In her own words: What I tell my children about why we fast during Ramadan

General

Shereen Khaled, a member of QF’s Communication Directorate, explains why fasting is so much more than not eating or drinking

Ahead of Ramadan, most young children ask questions about the ritual of fasting during the Holy Month. These same questions may be repeated every year if a child doesn’t really understand the meaning behind why we fast.

I have always found a whole lot of value in explaining to my children, and to my friends from other religions, what fasting is about from a spiritual and physiological standpoint

When I encounter conversations about this topic between many parents and their children, I constantly notice that these parents don’t clearly explain fasting that goes beyond refraining from eating and drinking, and the benefits one receives from fasting. Lots of times it stops at explaining the tenet that it puts us in the shoes of the poor; teaches us the value of empathy and giving; and to learn how to count our blessings and appreciate our lives.

I agree on the importance of emulating asceticism, as it allows us to experience what the underprivileged feel and struggle with. Besides, it might introduce some merits of living such a lifestyle.

But, I have always found a whole lot of value in explaining to my children, and to my friends from other religions, what fasting is about from a spiritual and physiological standpoint, and try to link it to our daily life practices, because at the end of the day, all messages conveyed through religions aim to show us the ultimate ways to lead our lives.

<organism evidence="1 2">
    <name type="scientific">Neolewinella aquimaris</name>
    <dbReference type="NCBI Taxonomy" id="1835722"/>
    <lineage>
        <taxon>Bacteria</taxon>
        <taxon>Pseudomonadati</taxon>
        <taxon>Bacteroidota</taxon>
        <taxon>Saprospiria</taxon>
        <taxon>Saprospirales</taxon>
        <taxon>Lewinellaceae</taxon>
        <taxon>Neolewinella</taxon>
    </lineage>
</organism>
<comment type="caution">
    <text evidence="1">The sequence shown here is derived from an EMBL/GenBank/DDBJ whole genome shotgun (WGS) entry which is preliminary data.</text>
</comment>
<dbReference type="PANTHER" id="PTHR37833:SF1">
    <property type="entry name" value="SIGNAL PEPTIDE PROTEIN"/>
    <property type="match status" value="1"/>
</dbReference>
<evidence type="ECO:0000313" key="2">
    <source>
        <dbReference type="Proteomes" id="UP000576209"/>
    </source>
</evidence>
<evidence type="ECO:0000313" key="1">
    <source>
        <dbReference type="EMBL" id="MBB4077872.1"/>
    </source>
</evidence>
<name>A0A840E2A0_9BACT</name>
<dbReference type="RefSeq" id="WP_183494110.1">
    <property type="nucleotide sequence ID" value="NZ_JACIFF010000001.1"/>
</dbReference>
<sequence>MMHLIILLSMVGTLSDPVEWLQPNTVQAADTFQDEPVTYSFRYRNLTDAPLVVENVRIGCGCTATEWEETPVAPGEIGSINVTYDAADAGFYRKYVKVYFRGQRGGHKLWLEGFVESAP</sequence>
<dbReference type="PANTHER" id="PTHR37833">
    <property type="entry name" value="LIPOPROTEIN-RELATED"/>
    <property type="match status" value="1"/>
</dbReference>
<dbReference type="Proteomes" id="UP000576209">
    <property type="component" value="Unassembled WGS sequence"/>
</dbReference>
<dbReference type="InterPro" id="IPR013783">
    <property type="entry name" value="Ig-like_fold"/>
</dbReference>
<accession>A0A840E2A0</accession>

A Muslim’s fasting would be spoilt by swearing, gossiping, or partaking in any sort of actions that could be described as mean

Shereen Khaled

When I talk to my own children, I explain to them that fasting is one of the five pillars of Islam, which obligates Muslims to abstain not only from food and drink from dawn until dusk, but also from smoking and intimacy during this period of the day. I also tell them that a Muslim’s fasting would be spoilt by swearing, gossiping or partaking in any sort of actions that could be described as mean.

I’ve always stressed on this part, as I think that keeping our minds alert and observing our intentions and behaviors train us to be introspective and mindful with others. It also teaches us discipline and how to control our desires which is a strength that can’t be easily possessed amid the infinite distractions in life.

It is believed to be a therapeutic process that boosts the body’s natural healing abilities by emptying the stomach

There is also a huge physiological benefit of fasting to our bodies – if done the right way. It is believed to be a therapeutic process that boosts the body’s natural healing abilities by emptying the stomach; and it is known to be a natural way to lower blood sugar and cholesterol levels.

We are taught to start with eating dates or drinking plain water when we break our fast. Then to start eating slowly and in moderation. Taking into consideration that our stomachs are empty for more than 12 hours, we need to eat as much as our bodies need only, and to avoid overeating.

As Prophet Muhammad (Peace Be Upon Him) said that “a human being fills no vessel worse than his stomach. It is sufficient for him to eat a few mouthfuls to keep his spine straight. But if he must (fill it), then one-third of food, one-third for drink and one-third for breath.”

I believe that fasting during the month of Ramadan is a ritual that – if done properly – demonstrates an example of a very healthy lifestyle, as well as a spiritual practice that we should aim to carry on for the rest of the year.

It is also a symbol of self-purification. If we get into the habit of being our own referees, treating others the way we like to be treated and have these tenets to abide by all the time, then we have served the religious purpose of fasting.

Source: Qatar Foundation